Assuming for consistency’s sake however that the only option you really want to shoot for is to have non-existent *.php files take you a WordPress 404 page then what you’re probably looking for is the error_page directive.
Though Firefox has made a strong comeback over the last few months with its Quantum engine and other initiatives, I remain really stoked by Vivaldi and the sheer potential it offers for a personalized browsing experience through a rich array of options and settings.
A huge amount is configurable, yet it manages to remain a browser that requires very little or no setup work from new users.
Of course, some amount of what Vivaldi offers is achievable with the usual mainstream browsers via various extensions — but it’s also true that a lot of it’s features are not available even with extensions (or at least, due to limits of what extensions can do, cannot be done anything like as tidily).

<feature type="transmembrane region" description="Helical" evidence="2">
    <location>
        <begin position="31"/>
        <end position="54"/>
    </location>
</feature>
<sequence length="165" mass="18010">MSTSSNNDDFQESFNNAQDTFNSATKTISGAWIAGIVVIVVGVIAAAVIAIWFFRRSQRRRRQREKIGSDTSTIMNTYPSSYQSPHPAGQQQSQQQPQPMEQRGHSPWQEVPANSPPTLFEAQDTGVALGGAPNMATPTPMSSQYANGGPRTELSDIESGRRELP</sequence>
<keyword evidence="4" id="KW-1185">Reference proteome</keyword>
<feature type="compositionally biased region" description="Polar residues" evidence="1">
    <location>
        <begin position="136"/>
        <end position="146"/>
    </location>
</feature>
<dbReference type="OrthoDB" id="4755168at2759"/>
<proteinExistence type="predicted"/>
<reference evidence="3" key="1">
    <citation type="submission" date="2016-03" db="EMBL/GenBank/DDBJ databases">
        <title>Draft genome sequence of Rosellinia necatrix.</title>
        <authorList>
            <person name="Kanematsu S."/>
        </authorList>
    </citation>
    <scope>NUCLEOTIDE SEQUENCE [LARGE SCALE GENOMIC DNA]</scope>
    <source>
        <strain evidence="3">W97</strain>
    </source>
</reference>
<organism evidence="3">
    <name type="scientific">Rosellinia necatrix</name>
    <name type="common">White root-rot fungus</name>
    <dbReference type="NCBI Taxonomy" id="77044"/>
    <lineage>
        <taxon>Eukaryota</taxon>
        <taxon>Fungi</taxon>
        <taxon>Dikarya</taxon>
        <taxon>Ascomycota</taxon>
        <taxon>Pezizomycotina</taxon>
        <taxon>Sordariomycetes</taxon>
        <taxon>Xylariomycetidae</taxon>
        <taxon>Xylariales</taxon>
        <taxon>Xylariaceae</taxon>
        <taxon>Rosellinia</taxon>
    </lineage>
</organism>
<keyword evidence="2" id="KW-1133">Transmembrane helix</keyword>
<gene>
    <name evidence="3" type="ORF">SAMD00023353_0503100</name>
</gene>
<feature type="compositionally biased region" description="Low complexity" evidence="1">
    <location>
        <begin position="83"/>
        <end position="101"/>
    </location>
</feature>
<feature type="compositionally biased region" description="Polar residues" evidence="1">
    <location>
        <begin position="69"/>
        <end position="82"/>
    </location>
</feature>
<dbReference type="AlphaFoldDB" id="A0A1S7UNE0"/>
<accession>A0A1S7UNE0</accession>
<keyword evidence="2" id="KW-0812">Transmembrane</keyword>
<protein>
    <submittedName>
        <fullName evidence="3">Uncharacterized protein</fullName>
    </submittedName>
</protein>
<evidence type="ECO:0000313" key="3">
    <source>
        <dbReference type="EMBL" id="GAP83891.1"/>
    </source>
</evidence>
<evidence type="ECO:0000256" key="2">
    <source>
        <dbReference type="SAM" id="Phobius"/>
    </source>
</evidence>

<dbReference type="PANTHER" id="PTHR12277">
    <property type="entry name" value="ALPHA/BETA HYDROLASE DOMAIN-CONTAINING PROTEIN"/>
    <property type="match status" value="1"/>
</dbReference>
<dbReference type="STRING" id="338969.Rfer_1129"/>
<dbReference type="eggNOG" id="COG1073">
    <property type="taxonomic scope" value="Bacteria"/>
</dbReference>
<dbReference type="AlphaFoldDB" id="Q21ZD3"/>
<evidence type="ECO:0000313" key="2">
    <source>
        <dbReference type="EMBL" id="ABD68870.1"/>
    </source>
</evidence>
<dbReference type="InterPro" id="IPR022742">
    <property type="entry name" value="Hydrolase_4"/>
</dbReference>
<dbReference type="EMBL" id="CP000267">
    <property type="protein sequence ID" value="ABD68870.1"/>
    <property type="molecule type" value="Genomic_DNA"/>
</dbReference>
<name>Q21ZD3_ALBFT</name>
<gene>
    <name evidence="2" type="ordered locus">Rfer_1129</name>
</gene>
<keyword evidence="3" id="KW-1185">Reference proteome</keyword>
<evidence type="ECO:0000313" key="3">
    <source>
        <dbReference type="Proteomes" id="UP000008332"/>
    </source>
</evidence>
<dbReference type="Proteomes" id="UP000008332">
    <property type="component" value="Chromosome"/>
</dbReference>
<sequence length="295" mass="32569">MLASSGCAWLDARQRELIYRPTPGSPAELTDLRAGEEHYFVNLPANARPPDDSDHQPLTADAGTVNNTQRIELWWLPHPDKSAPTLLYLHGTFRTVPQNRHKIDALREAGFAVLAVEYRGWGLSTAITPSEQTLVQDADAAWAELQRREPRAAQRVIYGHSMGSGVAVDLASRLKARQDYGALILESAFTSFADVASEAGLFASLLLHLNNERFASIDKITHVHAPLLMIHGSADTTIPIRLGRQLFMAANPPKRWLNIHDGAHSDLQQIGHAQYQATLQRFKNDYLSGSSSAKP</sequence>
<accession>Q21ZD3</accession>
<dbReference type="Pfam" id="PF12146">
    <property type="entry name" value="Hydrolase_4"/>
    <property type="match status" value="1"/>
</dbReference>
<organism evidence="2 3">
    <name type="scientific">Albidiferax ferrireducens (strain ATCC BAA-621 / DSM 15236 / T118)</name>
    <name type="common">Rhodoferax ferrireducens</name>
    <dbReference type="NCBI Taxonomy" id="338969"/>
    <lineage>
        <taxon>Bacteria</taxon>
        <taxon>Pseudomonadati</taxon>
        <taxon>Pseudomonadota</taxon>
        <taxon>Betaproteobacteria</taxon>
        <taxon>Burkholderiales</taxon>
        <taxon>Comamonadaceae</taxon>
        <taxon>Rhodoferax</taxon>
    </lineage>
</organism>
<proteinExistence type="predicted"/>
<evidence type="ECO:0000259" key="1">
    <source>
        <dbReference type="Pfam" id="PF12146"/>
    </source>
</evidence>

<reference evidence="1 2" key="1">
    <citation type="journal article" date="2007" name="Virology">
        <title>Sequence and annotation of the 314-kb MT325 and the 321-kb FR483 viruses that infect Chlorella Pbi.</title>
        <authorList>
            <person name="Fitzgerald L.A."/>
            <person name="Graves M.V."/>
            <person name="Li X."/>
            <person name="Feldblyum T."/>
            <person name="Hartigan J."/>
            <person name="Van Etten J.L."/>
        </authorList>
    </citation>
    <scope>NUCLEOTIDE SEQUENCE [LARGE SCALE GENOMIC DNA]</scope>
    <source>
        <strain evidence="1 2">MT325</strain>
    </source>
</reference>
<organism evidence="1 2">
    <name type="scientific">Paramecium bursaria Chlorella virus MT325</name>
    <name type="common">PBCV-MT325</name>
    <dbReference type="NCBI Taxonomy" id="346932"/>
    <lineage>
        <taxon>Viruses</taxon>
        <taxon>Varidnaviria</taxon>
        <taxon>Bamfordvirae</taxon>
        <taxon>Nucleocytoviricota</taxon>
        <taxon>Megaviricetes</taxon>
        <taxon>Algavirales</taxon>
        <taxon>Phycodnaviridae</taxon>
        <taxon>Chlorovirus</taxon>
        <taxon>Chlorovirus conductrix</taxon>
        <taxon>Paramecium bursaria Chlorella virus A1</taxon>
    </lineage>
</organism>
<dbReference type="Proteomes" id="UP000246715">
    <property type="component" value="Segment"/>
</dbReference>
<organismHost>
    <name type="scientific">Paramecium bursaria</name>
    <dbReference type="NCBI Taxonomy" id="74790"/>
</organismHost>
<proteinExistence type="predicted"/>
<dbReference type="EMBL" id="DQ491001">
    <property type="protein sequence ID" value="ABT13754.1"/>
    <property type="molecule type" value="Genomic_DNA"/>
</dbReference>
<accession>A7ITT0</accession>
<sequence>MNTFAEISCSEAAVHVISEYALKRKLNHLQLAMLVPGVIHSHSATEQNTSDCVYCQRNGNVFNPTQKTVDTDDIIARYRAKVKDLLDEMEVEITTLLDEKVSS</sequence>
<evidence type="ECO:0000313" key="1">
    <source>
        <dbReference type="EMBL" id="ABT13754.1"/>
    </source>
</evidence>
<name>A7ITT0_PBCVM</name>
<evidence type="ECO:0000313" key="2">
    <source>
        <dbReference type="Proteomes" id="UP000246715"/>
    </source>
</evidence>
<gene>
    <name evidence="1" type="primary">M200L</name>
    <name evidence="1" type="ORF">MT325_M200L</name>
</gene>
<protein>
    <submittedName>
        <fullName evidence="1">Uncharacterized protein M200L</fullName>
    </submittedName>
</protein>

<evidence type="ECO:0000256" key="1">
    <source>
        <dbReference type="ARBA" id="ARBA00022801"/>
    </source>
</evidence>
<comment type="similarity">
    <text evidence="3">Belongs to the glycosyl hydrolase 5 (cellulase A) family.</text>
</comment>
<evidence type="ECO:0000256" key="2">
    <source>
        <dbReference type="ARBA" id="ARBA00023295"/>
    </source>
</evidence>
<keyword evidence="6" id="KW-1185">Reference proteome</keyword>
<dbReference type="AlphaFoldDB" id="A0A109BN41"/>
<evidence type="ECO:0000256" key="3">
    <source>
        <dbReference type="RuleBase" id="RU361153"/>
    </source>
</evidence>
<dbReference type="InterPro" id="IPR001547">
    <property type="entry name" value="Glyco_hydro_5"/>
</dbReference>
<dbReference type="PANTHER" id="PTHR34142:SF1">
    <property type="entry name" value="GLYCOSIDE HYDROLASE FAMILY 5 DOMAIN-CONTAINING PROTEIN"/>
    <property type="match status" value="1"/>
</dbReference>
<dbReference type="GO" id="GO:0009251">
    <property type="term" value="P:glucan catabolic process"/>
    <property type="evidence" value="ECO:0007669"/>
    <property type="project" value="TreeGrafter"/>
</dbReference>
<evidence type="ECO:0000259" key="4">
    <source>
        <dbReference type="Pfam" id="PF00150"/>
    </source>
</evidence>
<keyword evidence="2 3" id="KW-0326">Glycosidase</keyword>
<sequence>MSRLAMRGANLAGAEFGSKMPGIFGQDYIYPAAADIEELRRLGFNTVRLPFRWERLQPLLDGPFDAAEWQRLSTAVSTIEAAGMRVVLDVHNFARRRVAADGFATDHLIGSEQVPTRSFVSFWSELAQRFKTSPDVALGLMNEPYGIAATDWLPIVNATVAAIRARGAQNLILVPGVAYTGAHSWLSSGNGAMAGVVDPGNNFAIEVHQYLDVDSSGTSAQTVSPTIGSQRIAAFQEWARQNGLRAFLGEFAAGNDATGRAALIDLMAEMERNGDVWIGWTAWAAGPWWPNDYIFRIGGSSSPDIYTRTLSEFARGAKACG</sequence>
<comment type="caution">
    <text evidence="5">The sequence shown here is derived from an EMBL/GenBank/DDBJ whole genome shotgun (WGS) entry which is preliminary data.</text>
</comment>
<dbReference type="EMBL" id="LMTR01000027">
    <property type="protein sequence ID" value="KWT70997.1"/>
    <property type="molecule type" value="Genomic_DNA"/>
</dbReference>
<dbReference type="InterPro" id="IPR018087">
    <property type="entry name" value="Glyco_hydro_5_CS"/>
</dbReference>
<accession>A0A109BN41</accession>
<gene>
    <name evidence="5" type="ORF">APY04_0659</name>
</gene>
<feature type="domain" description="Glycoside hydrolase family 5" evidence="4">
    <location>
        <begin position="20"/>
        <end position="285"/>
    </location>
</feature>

What really appeals to me, though, given my browser is very much a part of my daily working environment, is just how neatly Vivaldi bundles this stuff up and gives me control: it offers a clean, customizable space I can make my own … and at a high level, a lot of the principles that attract me to Vivaldi seem like things I can take and imbue my own software projects with and I’m going to make it a personal challenge to do just that.
With no particular facts and figures to hand to back this up, I’m going to suggest that most commercial WordPress plugins and themes now employ one of the following funding models:
These are not mutually exclusive and there is an amount of mixing and matching that commonly happens. There are also other strategems, such as a lifetime licensing model — pay once and receive access to support and updates for the entire lifetime of the product.
The Events Calendar is a useful calendaring plugin for WordPress providing a number of default views (list, month and day views) through which visitors can browse published events.
Sometimes those default views are all you need — they are well crafted and look great out of the box in most cases. Other times, in order to make those calendar views really mesh with the active theme (or with other facets of a project), some stylistic changes may need to be made via custom CSS or by altering the HTML output.